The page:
Evangelistic Trousers| How Being a Humble Servant Opens Doors to Share the Gospel

I like to take things in. I soak in conversations, emotions, occurrences, and life. I watch the details. I reflect on what is beneath other’s feelings and actions. And I stay rather silent.

I’m not the life of the conversations, nor the person with all the great advice.

I listen. I see. I think.



So when someone says something that resonates with me and that I feel the desire to genuinely weigh in on, share gospel-laced truth, and dive in deep with Biblical guidance, I often shrink back and remain quiet.


I’m not sure if it’s discernment or fear.


I suppose, in some cases, it’s discernment that just right now isn’t the best time. This is too heavy. It’s a bit out of place… but,  wait, are those actually fears?


Recently, as a couple of coworkers and I were discussing the weight, the tragedy, and the walking-between-death-and-life in our role as Pediatric ICU nurses, one of my co-workers said something profound. She said, “A friend of mine keeps telling me that we are doing God’s work.”


And there was silence.


Amidst the silence was a mix of uncertainty, faith, wonder, amazement, and lingering questions.


And so, as I desired to boldly seize the moment, pull up my evangelistic trousers, and offer encouragement, I boldly professed; “If anyone ever wants to talk to me about any God or faith things, I am absolutely open to discussion. I love speaking about that!”


And… it fell a little flat.


I now have processed a myriad of options that I should have tenderly said, something like:


“Yes, I truly believe that.”

“Yes, I find so much comfort in knowing that God has a plan and purpose for our lives, even amidst suffering.” 

"It’s hard to believe, isn’t it? But I’ve learned that there is truly so much hope for those who trust in Jesus.”

“God is working boldly through your life.”

“Amen, sister!”



Anything but what I self-promoted and self-declared. I wasn’t really pointing to the Gospel, but I was highlighting my knowledge of it. I was pointing to myself.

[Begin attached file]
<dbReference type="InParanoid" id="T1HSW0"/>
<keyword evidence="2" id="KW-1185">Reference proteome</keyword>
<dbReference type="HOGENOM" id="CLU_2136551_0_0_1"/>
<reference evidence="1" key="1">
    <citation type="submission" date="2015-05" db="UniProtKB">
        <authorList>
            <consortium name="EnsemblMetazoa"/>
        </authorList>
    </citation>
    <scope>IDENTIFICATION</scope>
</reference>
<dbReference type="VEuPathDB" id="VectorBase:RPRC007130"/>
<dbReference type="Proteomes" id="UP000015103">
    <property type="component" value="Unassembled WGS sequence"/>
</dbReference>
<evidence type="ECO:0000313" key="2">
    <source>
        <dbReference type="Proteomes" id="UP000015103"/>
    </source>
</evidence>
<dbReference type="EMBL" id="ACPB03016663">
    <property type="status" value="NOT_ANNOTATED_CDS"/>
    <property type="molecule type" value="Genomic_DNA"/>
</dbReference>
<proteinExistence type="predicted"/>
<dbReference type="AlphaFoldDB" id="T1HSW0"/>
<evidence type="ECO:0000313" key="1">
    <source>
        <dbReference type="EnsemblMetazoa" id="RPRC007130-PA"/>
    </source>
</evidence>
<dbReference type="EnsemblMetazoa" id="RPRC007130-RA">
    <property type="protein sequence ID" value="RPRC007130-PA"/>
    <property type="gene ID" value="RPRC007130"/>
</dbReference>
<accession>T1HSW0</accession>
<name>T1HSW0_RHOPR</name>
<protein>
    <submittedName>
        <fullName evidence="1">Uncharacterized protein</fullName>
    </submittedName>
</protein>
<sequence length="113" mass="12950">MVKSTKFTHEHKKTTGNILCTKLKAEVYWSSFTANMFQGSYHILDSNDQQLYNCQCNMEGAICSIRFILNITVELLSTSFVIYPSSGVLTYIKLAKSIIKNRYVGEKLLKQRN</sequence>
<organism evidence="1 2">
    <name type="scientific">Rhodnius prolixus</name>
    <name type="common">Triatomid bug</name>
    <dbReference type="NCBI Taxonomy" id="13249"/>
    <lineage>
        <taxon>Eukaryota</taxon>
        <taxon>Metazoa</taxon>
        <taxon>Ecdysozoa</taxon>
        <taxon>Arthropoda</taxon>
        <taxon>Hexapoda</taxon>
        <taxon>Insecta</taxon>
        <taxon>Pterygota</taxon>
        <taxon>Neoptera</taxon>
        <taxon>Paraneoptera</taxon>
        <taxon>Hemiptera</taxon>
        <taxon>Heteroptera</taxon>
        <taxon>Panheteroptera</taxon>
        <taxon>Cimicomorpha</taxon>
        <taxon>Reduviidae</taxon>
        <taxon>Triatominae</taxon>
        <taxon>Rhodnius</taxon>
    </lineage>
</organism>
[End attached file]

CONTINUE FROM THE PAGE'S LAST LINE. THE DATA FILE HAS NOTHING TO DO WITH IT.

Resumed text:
And as I recall that conversation, I recall God’s grace. I remember His mercy. I can almost imagine Him now; as I slumped a little lower in my work chair, among the sliding glass PICU rooms and with the constant hum of alarms chiming in the background, as I utterly felt defeated and silly for even saying anything. “Lord, help me.” I exasperated in my mind.


It was as if I felt Jesus tenderly lifting up my chin. “It’s okay, dear daughter, I have another message for you.” He whispered this to my weary, self-proclaiming instead of Him-proclaiming heart…


And so later that shift, as my nursing tasks were in a lull, and my rather-stable patient was sleeping, I heeded His call.


The conversation that followed with a different coworker is too intimate and sweet to share, but it was gospel-packed, life-giving, kingdom-opening. All glory to God!


And Jesus said something like, “Well done, my good and faithful servant. For even in the air of your failures, I’m there. Trust me and I will help you to do great things for my name, and I will be the one to lead others to me. You just have to humble yourself, exalt me, and obey.”


If anyone else has ever had a foot-in-mouth Gospel moment, try again. Listen for the Lord’s call. Pray for Him to give you the opportunity, and then boldly and humbly listen, respond, obey.


We all will fail.

And it's okay.

He gives us grace for even that.


We all will proudly pull up our Evangelistic Trousers and show off instead of humbling ourselves to be a servant messenger and herald of our Most Gracious King.


Praise the Lord that He is greater than our failures and He will complete His assignments when we allow Him and His Truth to be the focus, and not our smarty-pants self!